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The Compulsive Reader: Supernatural July: A Very Fair Blog Post

Friday, July 24, 2009

Supernatural July: A Very Fair Blog Post

Fairies: they're not your average, cute little magical being. They can be dangerous, scary, ethereal, and sly. And the following books showcase that perfectly:

Wings by Aprilynne Pike

Laurel has always felt different--she only eats fruits and a few vegetables, and she's most happy in the woods surrounding her home, where her parents have brought her up and homeschooled her. She chafes at being forced to go to public school for the first time in her life and at being cooped up indoors, but finds that her days are made bearable by her new friendship with David.
David truly understands her, and she enjoys being with him. But then one day, a bump on Laurel's back turns into a fantastic blossom, shaped exactly like wings, and David is the only one who Laurel trusts to help her figure out what has happened to her, and who she truly is.

Magical and inviting, Wings takes the reader on a charming and airy journey. Aprilynne Pike's wholly unique and fascinating take on faeries is delightful and innovative, and her presentation of the faerie world is a clever blend of folklore, tradition, and new thoughts that make for a perfectly fun and light read. Laurel is a likable and unassuming character that readers will immediately fall for and sympathize with as she struggles to discover the source of her differences, and finds herself torn between two very different worlds and two very different guys. Pike's writing is magnetic, and her adventure is as suspenseful and riveting as it is romantic and enchanting.

Cover Comments: This cover isn't as striking as some I've seen, but it is a nice one: I like the petal on the water, and the gracefulness of the title's font. The colors are very vivid and they sure stand out, but yet the cover still has the soft, magical appearance. It's very nice, and it's sure to catch more than a few eyes.

Fairy Tale by Cyn Balog

Morgan Sparks has a perfect boyfriend, and a pretty-near perfect life. She and her boyfriend Cameron Browne share a birthday, and their upcoming sixteenth birthday party is the most talked of event in school. But just a week before the big day, a strange guy named Pip shows up, claiming to be the Brownes’ real son. He declares that Cam is really fairy royalty, and next in line for the crown—and that it's time for him to return to the fairy world and for Pip to take his place in the human one. But Morgan won't let go of Cam easily; she's bound and determined to make sure that he stays with her for the rest of their lives...but what if that isn't his destiny?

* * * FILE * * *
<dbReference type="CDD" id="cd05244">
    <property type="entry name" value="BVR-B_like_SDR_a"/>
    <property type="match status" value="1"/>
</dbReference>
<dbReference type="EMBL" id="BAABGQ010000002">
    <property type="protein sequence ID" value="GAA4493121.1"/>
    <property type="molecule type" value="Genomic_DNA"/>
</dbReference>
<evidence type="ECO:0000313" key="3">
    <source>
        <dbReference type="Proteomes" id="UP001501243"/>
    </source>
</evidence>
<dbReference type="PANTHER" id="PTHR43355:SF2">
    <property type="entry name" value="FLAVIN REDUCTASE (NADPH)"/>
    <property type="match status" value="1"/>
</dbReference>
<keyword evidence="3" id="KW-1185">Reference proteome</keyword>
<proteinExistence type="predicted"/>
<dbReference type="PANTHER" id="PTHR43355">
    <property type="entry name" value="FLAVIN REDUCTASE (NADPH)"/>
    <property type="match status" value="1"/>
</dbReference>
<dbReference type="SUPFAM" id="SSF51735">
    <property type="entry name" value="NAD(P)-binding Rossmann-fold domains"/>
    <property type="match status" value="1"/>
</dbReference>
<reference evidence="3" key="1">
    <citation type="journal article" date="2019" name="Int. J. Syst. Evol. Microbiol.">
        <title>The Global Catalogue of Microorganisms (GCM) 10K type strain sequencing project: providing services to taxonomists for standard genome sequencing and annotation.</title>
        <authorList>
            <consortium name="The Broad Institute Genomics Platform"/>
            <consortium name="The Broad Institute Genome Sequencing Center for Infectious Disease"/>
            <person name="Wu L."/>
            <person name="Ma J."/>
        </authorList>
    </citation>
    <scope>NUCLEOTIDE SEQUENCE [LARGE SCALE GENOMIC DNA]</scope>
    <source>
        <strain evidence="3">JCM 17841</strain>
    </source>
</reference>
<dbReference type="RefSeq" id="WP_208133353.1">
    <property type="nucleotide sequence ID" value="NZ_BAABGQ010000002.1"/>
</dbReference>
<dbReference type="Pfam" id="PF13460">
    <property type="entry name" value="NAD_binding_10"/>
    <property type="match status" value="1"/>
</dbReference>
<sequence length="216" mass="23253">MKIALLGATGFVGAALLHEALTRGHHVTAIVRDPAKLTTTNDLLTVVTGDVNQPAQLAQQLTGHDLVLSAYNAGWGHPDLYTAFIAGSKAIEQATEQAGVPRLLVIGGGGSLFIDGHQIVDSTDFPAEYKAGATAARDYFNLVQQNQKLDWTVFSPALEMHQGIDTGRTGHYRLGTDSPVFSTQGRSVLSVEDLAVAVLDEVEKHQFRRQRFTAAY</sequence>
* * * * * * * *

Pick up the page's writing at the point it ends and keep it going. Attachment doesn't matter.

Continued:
Fairy Tale is unexpected in many aspects—from Morgan's ability to see into the future to Cyn Balog's surprise ending. Morgan herself is a strong narrator who packs in plenty of wit and sass. Her confidence is refreshing, and her reaction to the many magical events occurring around her is humorous and entertaining. Her psychic abilities aren’t dwelled upon for very long, which seems a little curious, but isn’t distracting from the novel as a whole.

The idea that the male lead—not the female one—is a fairy is a different one, and the new approach is definitely welcome. Fairy Tale deals a lot with the emotions and fears that accompany change as both Cam and Morgan face the possibility of losing each other forever and grapple with fears of the unknown, which is an issue that many teens will be able to draw connections with in their own lives. At the center of the story is a sweet romance that is touching without being cliché, and realistically complicated and gut-wrenching. Balog's debut is a dazzling one, full of fun dialogue, true-to-life emotions, and a suspenseful climax that will have readers coming back to this lovely novel again and again.